By Léo Azambuja

Left to right, NTBG Research Biologist Ken Wood, NTBG Plant Extinction Prevention Specialist Steven Perlman, photographer Susan Middleton and NTBG CEO and President Chipper Wichman. Photo by Léo Azambuja

Almost 20 years ago, two renowned photographers teamed up with two botanists from the National Tropical Botanical Garden to document and preserve Hawai‘i’s most rare and endangered species in some of the most inaccessible environments in the Islands.

Photographers Susan Middleton and David Liittschwager, along with NTBG Plant Extinction Prevention Specialist Steve Perlman and NTBG Research Biologist Ken Wood, spent countless hours doing fieldwork from 1998 to 2000, painstakingly searching, collecting and photographing the islands’ rarest fauna and flora.

“David and I are really obsessed,” Middleton said of her work ethics. “But I think Ken and Steven are obsessed too.”

The result of this obsession was a 264-page large format book titled Remains of a Rainbow, originally published by the National Geographic Society in 2001. The book has more than 140 stunning photographs of some of Hawai‘i’s rarest plants and animals; some of which have since gone extinct in the wild. Accompanying those pictures, many stories of remote places that have stopped in time.

Remains of a Rainbow has been out of print for a number of years, but the NTBG Research Center in Kalaheo is currently holding an exhibit of 30 large photographs from the book. The exhibit will be up until the end of this month.

NTBG CEO and President Chipper Wichman said he hopes many people on Kaua‘i will visit the exhibit because they will never get a chance to see most of the species in the wild.

The Lehua Maka Noe (Lysimachia daphnoides) is only known to exist in Koke‘e’s Alaka‘i Swamp, the largest bog habitat in Hawai’i. Hawaiian bog vegetation is slow growing, sensitive to rooting by pigs and extremely slow to recover from damage. Photo by ©David Liittschwager and Susan Middleton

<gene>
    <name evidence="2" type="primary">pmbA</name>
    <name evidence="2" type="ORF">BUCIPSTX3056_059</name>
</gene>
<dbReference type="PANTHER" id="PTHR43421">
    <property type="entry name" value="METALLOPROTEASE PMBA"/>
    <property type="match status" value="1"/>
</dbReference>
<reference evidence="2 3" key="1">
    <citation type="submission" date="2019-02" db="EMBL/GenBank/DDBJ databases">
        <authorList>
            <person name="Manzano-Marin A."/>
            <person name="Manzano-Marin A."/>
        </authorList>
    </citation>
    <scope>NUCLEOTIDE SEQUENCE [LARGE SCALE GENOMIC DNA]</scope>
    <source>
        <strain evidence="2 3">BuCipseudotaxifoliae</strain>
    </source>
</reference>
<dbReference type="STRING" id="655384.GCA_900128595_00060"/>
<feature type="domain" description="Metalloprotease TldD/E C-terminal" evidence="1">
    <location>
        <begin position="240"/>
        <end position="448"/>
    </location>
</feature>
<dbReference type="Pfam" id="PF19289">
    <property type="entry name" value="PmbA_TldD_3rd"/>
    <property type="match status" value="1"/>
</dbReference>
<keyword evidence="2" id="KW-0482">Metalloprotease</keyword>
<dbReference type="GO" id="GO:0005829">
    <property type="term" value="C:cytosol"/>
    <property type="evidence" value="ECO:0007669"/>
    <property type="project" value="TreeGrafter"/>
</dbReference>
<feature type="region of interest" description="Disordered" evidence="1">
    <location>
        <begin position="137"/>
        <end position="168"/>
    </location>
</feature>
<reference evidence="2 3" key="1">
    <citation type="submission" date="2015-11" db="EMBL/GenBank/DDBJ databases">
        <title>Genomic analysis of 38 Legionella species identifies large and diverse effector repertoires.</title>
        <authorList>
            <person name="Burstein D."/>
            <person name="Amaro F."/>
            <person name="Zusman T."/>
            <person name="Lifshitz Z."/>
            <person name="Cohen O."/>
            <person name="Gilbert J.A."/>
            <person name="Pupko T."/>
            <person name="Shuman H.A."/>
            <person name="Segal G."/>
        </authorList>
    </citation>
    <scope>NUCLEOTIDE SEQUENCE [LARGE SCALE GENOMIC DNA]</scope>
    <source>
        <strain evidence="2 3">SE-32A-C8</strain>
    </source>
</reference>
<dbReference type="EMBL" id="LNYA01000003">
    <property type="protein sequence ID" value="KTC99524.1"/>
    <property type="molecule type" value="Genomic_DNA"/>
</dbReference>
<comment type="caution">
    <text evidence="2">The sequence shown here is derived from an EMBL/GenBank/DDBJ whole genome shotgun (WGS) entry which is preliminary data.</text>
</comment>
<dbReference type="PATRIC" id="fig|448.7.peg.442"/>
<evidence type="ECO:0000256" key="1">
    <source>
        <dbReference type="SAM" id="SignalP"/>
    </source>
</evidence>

Middleton said “first and foremost,” she’s an artist, but she collaborates with scientific experts to work, and the partnership with Perlman and Wood in Remains of a Rainbow is a good example of her modus operandi.

Wood said the work they did wasn’t just taking the photographers out in the field — many times by helicopter — to photograph. “We were able to get multiple things done, we were multi tasking.”

During the field work for the book, the botanists discovered a few new species and rediscovered many others, leading to a remarkable and successful preservation effort.

In one of the outings, Wood was collecting Cyrtandra paliku, a delicate flower and member of the African violet family, when he noticed “the most beautiful cricket he had ever seen” on his sleeve. Middleton decided to photograph it; and as it turned out, they had just discovered a new species of cricket, the Kaua‘i tree cricket.

“That’s the serendipity of the work that we have,” Wood said.

Many of the plants they photographed before the book’s publication in 2001 have gone extinct in the wild. Others have rebounded. But even those that have disappeared in the wild are now being cultivated and have been potentially saved from extinction.

The Brighamia insignis, a 3-to-16-foot tall succulent with a wide base, was once abundant on Kaua‘i and Ni‘ihau. When the book was published in 2001, it was already extinct in Ni‘ihau and had only four known populations — each with about 20 individuals — left along the cliffs of the Napali Coast and Ha‘upu Ridge above Nawiliwili Harbor. Now, all the botanists can find is a single plant in the wild, according to Wood.

“Yet, this is a great example of one (species) that is doing so well in cultivation,” said Wood, adding the plant is a hit in European countries, where it is called the Vulcan palm. “There’s hundreds of thousands in cultivation in Europe.”

Steven Perlman doing field work in Kalalau, 1997. Photo courtesy of Ken Wood

Another remarkable plant featured in Remains of a Rainbow is the kanaloa, an entire new genus found on Kaho‘olawe by Wood in 1992.

“I ended up climbing up there and saw this new genus … and time completely stopped,” Wood said. “I looked at it, and it was just an extraordinary, amazing plant.”

Even more interestingly, this red-veined shrub with greyish green leaves and small white flowers was once abundant throughout the Hawaiian Islands some 800 years ago, but it was wiped out by Polynesian rats and burning of its natural lowland habitats. Scientists had been collecting the kanaloa’s fossilized pollen through deep-soil core samples for years, but had no idea where that pollen had come from. When they looked at the kanaloa’s pollen in a microscope they finally matched it with the mysterious fossilized pollen.